Joint Center Senior Fellow of Diversity and Inclusion Dr. LaShonda Brenson published an op-ed for The Hill urging the incoming 117th Congress to hire diverse staff—especially among their top and mid-level staff: “From police killings of Black Americans to a COVID-19 pandemic that has disproportionately claimed the jobs and lives of Black and Brown people, the need for policymakers and staff who understand structural inequality, racism and anti-Blackness is as clear as it has ever been. Against this backdrop, the overwhelmingly white senior congressional aides reflect the entrenched nature of systemic inequality.”

The Joint Center organized a letter with over 70 civil rights groups urging newly-elected Members of Congress to hire staff of color for top and mid-level staff roles in their personal congressional offices.

The Joint Center’s report, Racial Diversity Among Top Senate Personal Offices, was referenced in The Hill’s article on the Tri-Caucus Staff Associations’ letter to Speaker of the House Nancy Pelosi calling for Members of Congress to increase staff diversity.

House Speaker Pelosi sent a letter urging her colleagues and new Members to hire diverse staff, particularly for senior positions, for the new Congress.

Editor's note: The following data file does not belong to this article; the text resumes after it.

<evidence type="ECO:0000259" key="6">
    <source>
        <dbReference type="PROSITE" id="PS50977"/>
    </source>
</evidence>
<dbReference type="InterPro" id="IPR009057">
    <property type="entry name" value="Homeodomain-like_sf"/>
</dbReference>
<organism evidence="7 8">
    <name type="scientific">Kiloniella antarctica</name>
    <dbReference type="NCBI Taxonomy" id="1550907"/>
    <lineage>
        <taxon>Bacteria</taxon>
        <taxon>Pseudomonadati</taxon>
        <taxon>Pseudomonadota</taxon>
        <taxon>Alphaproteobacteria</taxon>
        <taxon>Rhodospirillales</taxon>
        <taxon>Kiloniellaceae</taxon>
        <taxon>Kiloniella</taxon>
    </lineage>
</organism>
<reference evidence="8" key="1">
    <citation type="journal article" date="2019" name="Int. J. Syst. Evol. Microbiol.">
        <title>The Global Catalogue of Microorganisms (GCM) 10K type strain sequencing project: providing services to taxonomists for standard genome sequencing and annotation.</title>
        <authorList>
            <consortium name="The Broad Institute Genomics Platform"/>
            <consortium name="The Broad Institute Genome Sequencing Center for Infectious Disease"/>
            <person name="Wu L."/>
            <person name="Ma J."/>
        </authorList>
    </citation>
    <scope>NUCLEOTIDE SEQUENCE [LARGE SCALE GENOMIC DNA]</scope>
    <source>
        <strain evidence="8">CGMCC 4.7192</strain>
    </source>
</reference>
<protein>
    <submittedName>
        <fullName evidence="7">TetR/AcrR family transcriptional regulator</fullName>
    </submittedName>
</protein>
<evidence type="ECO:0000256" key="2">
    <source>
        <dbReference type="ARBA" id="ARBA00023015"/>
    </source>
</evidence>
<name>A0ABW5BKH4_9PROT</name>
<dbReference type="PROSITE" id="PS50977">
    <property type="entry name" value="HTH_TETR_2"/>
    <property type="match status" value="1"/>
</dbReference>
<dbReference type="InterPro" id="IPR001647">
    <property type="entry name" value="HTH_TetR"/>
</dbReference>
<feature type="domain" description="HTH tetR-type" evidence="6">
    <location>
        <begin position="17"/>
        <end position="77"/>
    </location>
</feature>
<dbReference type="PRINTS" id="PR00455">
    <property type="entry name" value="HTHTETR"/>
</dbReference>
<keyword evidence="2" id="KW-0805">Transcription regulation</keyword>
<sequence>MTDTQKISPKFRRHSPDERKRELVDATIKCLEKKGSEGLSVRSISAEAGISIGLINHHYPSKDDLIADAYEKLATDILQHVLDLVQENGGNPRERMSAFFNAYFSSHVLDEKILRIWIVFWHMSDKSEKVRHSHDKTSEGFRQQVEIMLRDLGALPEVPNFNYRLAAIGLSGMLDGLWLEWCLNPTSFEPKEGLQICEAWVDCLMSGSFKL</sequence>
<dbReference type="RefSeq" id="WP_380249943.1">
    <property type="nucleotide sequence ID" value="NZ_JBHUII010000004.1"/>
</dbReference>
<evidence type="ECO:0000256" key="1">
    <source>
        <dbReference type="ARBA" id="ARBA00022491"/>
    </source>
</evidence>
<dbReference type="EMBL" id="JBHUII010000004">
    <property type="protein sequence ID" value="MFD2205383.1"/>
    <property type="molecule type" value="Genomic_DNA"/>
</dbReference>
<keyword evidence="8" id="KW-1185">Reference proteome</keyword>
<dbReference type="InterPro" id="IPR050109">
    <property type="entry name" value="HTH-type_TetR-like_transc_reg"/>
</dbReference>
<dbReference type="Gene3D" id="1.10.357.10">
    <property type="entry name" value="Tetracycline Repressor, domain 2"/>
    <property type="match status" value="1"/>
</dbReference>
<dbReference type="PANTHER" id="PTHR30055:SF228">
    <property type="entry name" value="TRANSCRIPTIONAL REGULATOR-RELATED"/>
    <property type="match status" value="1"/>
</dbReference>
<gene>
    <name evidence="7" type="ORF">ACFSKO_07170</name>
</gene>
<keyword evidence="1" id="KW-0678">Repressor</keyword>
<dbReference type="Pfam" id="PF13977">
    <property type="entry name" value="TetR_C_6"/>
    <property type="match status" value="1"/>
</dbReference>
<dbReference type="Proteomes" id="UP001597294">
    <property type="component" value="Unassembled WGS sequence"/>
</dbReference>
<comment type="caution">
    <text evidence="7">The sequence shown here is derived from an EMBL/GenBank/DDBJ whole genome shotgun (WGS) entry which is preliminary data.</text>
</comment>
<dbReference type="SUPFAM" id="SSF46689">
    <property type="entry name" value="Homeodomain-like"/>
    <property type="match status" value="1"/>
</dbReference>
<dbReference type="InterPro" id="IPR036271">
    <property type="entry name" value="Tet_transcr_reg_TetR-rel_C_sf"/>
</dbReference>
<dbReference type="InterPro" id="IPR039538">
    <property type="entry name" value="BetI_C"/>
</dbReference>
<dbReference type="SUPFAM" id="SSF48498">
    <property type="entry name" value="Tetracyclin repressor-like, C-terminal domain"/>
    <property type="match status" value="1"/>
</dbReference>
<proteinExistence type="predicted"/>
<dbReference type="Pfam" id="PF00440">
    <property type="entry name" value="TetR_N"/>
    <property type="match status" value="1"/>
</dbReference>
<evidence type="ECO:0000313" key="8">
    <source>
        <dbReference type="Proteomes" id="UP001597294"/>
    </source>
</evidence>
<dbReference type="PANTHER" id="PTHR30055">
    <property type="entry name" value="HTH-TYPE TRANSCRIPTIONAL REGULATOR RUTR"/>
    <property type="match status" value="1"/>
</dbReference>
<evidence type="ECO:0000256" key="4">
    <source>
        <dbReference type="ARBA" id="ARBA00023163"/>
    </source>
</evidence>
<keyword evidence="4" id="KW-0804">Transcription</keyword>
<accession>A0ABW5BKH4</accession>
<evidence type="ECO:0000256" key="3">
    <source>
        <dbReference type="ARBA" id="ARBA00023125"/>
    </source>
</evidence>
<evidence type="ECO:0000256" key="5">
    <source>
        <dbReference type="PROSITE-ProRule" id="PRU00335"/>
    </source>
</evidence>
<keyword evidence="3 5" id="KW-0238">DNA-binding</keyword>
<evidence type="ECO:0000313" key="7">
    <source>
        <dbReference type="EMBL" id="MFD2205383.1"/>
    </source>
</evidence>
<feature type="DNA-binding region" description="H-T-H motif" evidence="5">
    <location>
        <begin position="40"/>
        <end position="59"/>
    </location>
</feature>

LaShonda spoke to the Staff Up Congress Legislative Academy at NALEO’s Diversity and Inclusion: Best Practices for Fostering D&I in Congressional Offices. During the session, LaShonda led a discussion on the importance of congressional staff diversity by presenting findings from the Joint Center’s research on personal office diversity in the House and Senate.

Clyburn concerned that Biden is falling short on appointing Black people to top posts. On Wednesday, House Majority Whip Jim Clyburn (D-SC) expressed concern that the top cabinet posts so far have not included more African Americans. “From all I hear, Black people have been given fair consideration….But there is only one Black woman so far,” Clyburn indicated. “I want to see where the process leads….But so far it’s not good.”

African Americans, who account for about one of every five Democratic voters, represent one of seven cabinet members Biden recently announcedLinda Thomas-Greenfield (right) will be U.S. Ambassador to the United Nations. She led the Bureau of African Affairs in the Obama administration, and she has served as ambassador to Liberia.

President elect-Biden also announced two African American appointees to positions that are not traditionally considered a part of the cabinet. Cedric Richmond (left), who served as a past CBC Chair and co-chaired Biden’s presidential campaign, will serve as Senior Advisor to the President and Director of the White House Office of Public Engagement. Shuwanza Goff (middle) will serve as Deputy Director for Legislative Affairs in the White House, and in 2019 became the first African American woman to serve as Floor Director for the U.S. Congress.